In July a British woman was arrested in Italy for an Interpol Red Notice because of an unpaid credit card. She was held for 30 days facing the prospect of extradition to the UAE to face imprisonment. In August a British man was detained by Interpol in Germany for a similar extradition attempt, and now in September a British man is fighting a similar extradition attempt Poland.
The first two extradition attempts have been defeated with help from Detained In Dubai and the third is being challenged at this time.
British nationals who work in the UAE are taking a huge risk when obtaining loans or credit cards. Expats need loans for various reasons including their rental property where high amounts may be demanded in advance, a car, a business or other day to day essentials.
If they suddenly lose their job or need to leave the country for unexpected family or medical reasons, they sometimes find their wages much lower in their home countries, leaving them unable to maintain their loan payments. In these cases most people turn to their banks for help with restructuring payments but these requests for help are flatly denied.
UAE banks are aggressive in their collection techniques, most of which are considered illegal in other countries. They have been known to harass colleagues and customers at their new place of work causing them to be fired. The banks harass or threaten their families and friends. Often they report the defaulter to Interpol. Interpol has cautioned the UAE to stop reporting debtors to their database as Interpol's mandate does not cover debt collection. The UAE falsely reclassify simple debt cases as fraud to get the debtor filed with Interpol.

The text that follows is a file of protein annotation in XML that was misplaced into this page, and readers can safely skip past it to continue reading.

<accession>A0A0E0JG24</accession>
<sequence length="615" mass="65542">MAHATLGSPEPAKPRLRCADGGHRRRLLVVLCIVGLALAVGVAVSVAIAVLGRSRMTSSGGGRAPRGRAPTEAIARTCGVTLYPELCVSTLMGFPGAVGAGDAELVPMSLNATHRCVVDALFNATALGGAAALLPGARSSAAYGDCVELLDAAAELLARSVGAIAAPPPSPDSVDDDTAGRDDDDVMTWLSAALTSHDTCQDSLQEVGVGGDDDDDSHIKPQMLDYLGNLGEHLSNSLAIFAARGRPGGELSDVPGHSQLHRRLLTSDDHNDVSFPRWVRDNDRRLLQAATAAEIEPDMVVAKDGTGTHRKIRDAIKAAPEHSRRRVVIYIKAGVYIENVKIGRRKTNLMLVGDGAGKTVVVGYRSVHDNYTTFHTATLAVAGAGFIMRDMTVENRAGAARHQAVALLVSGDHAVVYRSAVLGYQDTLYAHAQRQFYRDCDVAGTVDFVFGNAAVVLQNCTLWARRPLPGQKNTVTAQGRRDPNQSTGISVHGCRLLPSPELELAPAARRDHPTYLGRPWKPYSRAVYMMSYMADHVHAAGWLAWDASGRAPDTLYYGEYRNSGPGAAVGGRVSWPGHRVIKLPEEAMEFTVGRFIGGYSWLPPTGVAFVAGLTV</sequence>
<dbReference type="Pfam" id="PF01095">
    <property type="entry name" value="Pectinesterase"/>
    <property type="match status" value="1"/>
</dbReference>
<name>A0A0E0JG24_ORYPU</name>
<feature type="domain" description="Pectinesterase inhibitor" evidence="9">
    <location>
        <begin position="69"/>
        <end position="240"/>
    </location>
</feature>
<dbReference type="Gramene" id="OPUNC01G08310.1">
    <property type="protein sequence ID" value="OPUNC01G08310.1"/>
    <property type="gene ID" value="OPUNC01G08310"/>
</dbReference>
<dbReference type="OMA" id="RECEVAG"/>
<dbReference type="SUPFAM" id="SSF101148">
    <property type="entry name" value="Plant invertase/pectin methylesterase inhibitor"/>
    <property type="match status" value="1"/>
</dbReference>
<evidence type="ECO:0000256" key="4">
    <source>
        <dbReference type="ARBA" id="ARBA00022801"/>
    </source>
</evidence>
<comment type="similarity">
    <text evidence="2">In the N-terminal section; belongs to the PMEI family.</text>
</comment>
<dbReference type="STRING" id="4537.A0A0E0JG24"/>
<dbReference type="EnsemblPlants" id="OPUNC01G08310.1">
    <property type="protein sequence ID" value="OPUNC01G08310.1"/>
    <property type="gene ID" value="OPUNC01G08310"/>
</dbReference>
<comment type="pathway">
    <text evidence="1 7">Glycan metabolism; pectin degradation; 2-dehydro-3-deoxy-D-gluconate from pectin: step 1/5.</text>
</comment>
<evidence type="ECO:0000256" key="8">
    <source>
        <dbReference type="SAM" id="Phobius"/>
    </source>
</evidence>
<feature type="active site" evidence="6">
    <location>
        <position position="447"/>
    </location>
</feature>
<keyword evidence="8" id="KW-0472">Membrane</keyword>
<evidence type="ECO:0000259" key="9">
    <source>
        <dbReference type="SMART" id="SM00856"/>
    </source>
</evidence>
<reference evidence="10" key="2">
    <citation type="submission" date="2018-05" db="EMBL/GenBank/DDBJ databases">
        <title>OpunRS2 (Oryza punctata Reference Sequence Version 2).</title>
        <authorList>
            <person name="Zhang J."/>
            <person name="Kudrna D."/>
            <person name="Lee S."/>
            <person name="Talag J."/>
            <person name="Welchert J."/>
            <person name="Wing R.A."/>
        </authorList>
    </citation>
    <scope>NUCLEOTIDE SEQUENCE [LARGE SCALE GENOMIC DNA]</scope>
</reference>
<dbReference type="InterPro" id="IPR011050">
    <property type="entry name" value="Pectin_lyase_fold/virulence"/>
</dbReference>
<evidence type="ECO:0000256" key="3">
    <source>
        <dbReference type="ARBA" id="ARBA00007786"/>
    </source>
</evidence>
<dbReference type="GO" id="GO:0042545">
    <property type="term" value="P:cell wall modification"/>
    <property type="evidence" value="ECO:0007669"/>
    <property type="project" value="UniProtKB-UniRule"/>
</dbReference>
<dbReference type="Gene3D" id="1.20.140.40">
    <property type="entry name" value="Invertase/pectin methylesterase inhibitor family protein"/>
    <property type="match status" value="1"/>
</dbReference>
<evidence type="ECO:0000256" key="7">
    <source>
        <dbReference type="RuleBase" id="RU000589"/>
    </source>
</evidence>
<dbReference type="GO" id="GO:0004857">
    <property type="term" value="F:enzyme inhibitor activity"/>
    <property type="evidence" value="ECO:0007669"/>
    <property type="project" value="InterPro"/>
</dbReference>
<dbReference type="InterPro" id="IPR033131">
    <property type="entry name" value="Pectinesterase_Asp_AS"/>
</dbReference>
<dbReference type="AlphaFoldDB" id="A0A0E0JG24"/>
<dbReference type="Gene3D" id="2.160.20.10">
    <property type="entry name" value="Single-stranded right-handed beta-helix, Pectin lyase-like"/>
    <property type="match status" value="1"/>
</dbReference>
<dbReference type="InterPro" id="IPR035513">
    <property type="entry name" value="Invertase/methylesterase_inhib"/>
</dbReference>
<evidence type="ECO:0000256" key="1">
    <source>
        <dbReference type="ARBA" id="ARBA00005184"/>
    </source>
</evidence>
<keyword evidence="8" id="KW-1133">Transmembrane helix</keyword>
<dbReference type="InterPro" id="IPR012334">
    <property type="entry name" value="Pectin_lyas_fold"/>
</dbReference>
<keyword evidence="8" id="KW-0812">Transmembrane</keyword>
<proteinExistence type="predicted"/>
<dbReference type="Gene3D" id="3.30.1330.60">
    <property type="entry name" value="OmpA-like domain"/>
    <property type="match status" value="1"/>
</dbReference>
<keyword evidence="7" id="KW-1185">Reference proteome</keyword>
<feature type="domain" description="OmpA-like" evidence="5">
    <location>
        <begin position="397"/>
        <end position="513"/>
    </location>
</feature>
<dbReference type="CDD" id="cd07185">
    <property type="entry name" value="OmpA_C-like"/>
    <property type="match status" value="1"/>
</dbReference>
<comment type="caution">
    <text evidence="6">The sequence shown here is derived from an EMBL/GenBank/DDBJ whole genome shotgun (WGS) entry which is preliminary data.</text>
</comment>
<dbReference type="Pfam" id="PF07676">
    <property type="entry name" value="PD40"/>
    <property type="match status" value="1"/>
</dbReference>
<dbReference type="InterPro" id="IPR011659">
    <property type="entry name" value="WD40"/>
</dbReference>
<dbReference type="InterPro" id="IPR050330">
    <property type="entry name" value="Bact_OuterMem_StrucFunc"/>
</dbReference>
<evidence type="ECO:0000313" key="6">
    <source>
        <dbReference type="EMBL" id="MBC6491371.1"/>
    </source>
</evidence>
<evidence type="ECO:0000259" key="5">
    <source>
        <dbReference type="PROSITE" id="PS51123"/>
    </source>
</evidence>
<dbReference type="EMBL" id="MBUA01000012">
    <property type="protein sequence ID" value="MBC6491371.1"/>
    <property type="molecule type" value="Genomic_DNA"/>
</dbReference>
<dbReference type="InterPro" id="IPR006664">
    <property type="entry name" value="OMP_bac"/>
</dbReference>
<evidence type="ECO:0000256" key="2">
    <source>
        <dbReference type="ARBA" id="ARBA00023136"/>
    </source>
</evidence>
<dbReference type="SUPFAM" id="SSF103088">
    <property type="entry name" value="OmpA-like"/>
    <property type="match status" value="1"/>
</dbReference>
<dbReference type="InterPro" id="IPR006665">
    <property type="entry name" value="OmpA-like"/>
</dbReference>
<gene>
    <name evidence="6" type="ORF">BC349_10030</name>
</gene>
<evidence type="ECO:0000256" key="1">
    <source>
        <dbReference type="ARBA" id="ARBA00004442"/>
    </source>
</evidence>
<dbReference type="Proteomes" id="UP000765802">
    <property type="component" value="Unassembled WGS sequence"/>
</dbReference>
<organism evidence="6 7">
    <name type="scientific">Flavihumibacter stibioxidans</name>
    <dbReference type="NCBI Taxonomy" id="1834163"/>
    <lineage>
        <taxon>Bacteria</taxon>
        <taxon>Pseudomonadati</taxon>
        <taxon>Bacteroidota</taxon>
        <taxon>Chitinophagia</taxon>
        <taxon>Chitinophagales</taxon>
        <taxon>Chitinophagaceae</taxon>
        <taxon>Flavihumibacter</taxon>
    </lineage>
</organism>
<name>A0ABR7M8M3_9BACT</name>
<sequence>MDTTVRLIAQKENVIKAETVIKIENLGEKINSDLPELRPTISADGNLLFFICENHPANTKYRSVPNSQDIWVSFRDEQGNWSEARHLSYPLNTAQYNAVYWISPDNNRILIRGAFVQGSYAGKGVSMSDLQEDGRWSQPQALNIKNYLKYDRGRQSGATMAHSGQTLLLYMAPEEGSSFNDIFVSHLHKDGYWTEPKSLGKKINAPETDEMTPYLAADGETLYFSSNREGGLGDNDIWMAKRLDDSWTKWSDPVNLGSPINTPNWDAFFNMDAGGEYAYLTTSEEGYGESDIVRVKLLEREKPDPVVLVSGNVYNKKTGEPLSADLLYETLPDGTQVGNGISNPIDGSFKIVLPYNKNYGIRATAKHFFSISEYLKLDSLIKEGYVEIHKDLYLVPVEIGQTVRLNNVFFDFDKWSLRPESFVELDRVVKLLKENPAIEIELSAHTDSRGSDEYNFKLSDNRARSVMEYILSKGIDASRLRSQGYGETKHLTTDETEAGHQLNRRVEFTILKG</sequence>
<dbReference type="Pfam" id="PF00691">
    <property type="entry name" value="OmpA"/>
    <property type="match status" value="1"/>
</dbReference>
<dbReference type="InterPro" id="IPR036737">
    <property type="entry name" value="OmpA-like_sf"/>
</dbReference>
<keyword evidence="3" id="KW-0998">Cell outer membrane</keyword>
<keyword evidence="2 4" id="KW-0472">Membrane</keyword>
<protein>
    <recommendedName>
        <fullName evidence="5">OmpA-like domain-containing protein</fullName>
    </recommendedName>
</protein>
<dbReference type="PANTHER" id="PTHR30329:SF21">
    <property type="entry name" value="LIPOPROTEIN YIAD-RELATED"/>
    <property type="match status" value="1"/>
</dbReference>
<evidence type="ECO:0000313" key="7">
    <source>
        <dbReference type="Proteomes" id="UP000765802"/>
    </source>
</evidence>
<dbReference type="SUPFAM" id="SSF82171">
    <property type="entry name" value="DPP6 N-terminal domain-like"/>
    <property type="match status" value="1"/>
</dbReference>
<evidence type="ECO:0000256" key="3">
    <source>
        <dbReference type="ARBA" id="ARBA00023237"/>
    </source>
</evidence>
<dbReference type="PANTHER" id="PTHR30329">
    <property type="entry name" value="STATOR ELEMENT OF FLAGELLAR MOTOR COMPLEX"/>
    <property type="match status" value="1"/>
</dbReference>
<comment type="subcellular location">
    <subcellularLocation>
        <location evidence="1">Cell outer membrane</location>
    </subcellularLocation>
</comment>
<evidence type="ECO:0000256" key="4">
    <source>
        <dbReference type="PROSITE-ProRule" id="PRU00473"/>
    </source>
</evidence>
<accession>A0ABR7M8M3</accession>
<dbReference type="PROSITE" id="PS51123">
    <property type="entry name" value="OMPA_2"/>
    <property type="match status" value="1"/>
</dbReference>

Interpol have not, however, gone so far as to review new “fugitive” files that are listed by the UAE (one of Interpol's largest voluntary contributors). The burden of proof rests with the fugitive, to prove to them that he should not have been reported in the first place. Not only is this costly, but time consuming.
Most people are not aware that they have been listed on Interpol’s databases until they are arrested. Radha Stirling, CEO of NGO Detained in Dubai, has recently assisted three British nationals who have been arrested while travelling. Stirling said “A British woman was arrested while on holiday in Italy after being listed on Interpol over a 15,000 Euro debt. A few weeks later, a man was arrested and detained in Germany over a bounced cheque allegation and now, we have a British man held in Poland over a mortgage debt.” All of these UAE initiated arrests are for allegations of a civil nature and while debt may be considered criminal in the Middle East, the international community considers it civil.
Stirling continued “there is a wave of Interpol reports coming from Middle Eastern banks who are abusing their country’s membership with Interpol. They are making a mockery of the system and embarrassing Interpol, who should be dealing with real crime. The people who have been listed for civil matters are at risk of wrongful detention and should be eligible for compensation for their legal fees and additional costs involved with being detained abroad. Many of them have lost their jobs as a result. Nations need to be themselves aware of the commonality of this type of Interpol abuse and treat reports coming from the middle east with a grain of salt. It is outrageous that three people have been arrested over bank debts”.
Radha Stirling has been assisting clients for ten years in the prevention of Interpol and the removal of red notices. Stirling has lobbied Interpol and governments to address Interpol abuse and supported clients throughout Interpol related detentions abroad. She has also provided expert testimony in a number of extradition requests from the UAE and immigration hearings that have been initially denied as a result of Interpol notices.